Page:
Let’s Be Frank – Grass-fed Dogs Are Better

Goodlifer: Let's Be Frank - Grass-fed Dogs Are Better

I remember meeting Sue Moore very well. Our chance encounter took place in San Francisco, in front of the Ferry Building, during one of the smaller, weekday Farmers’ Markets. Never before had I seen a business card listing the occupation “meat forager,” but Sue’s did just that. In fact, she was the meat forager for the legendary Chez Panisse in Berkeley at the time.

Since then, she’s moved on, but her dedication to meat has not ended. In 2005, Sue and partner Larry Bain started Let’s Be Frank, a company devoted to producing hot dogs. Given the typical hot dog’s reputation as junk food, that might sound like a surprising move for someone who used to work with Alice Waters—unless, of course, you’re one step ahead of me and have already figured out that these are not your standard-issue franks.

Let's Be Frank dog. Photo by Karen Steffens/Gourmet.

Let’s Be Frank dog. Photo by Karen Steffens/Gourmet.

Let’s Be Frank works with local farmers who raise their livestock in a humane way. That means pasture-raised animals and family farms in the area (not conglomerates thousands of miles distant), as well as a commitment to both healthier agricultural practices and sustainability. No antibiotics, steroids, or hormones are given to the livestock, and the “dogs” are prepared without the use of nitrates or nitrites.

Let's Be Frank uses only choice butcher cuts from grass-fed beef for their Franks, and they have a cow map to prove it.

Let’s Be Frank uses only choice butcher cuts from grass-fed beef for their Franks, and they have a cow map to prove it.

There are four varieties: Spicy Italian Sausage (made from pork), Bratwurst (ditto), Uncured Turkey Hot Dogs, and an Uncured Beef Frank. There’s even a Devil Sauce, a spicy condiment to top your franks. I’ve tasted only the Beef Franks, but they are terrific! I was doing a comparison taste-test of a few brands of hot dogs a couple of years back, and they were my favorites by a very long margin. The Beef Franks have a slightly coarser texture inside than many other hot dogs, which I didn’t mind at all, and an earthy, reddish-brown color. More important, however, they were the juiciest hot dogs I tried, they didn’t overwhelm me with salt, and they contained a mouthwatering blend of herbs and spices. I’m not normally a regular consumer of hot dogs, but I’ll admit to finishing off my package of these in record time.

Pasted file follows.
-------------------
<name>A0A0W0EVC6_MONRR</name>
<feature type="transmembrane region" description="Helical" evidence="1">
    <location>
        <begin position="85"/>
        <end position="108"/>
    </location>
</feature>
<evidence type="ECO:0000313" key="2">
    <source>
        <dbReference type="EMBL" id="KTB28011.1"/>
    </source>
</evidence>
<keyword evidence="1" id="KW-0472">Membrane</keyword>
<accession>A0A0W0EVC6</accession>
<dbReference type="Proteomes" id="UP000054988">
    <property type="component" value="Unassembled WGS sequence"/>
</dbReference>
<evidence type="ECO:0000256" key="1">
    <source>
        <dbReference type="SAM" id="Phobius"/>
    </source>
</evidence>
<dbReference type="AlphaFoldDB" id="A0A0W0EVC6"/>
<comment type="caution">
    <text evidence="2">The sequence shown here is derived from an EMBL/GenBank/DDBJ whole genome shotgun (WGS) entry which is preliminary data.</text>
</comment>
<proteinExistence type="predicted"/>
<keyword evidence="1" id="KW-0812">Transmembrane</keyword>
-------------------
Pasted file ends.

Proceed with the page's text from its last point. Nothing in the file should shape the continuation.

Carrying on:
Yup, that's Colin Powell getting a LBF hot dog.

Yup, that’s Colin Powell getting a LBF hot dog, with owner Larry Bain.

To me, these hot dogs are what good food is all about. Good food has real people behind it, and it’s made with care and a conscience. If you agree, I hope you’ll try these “dogs.” Lucky enough to live in California? You’ll find the Let’s Be Frank shop at 3318 Steiner Street in San Francisco, or look for their cart at the Warming Hut at Chrissy Field (the latter is open weekends and holidays only).

Let's Be Frank operates a cart in SF and a trailer in LA, look for them on the road.

Let’s Be Frank operates a cart in SF and a trailer in LA, look for them on the road.

There’s also a Let’s Be Frank trailer in Los Angeles that sells these products, in addition to a number of retailers in and around both cities. If you don’t reside in The Golden State, don’t despair. Although there is no online ordering, this company does ship! Just drop them a line telling them what you want, and they’ll take it from there. Forget about the hot dogs you ate as a kid; the motto here (“dogs gone good”) says it all!

About author
Stephanie Zonis was born with a spoon in her mouth — a tasting spoon, that is. She began cooking (especially baking) at a very early age, and for a short time even ran a highly illegal baking business from her long-suffering parents’ house when she was in high school. After acquiring a Master’s Degree in Foods, she eventually discovered the Internet in 1997. She’s been writing about food and developing recipes, especially where chocolate is involved, ever since. During those few moments when she’s not cooking or writing or thinking about food, Stephanie enjoys reading, walking, political discussions, and volunteering at a local no-kill cat sanctuary. She has been a member of a medieval re-creation group for longer than she’ll admit and loves absurdist humor.
1 comment on this postSubmit yours
  1. love this.
    as a relatively new meat eater (after 17 years veggie/ pesco) so great to see the consciousness of the new meat suppliers!
    love that your site goes from vegan to hot dogs, too… it’s still how i eat & great to see that reflected.

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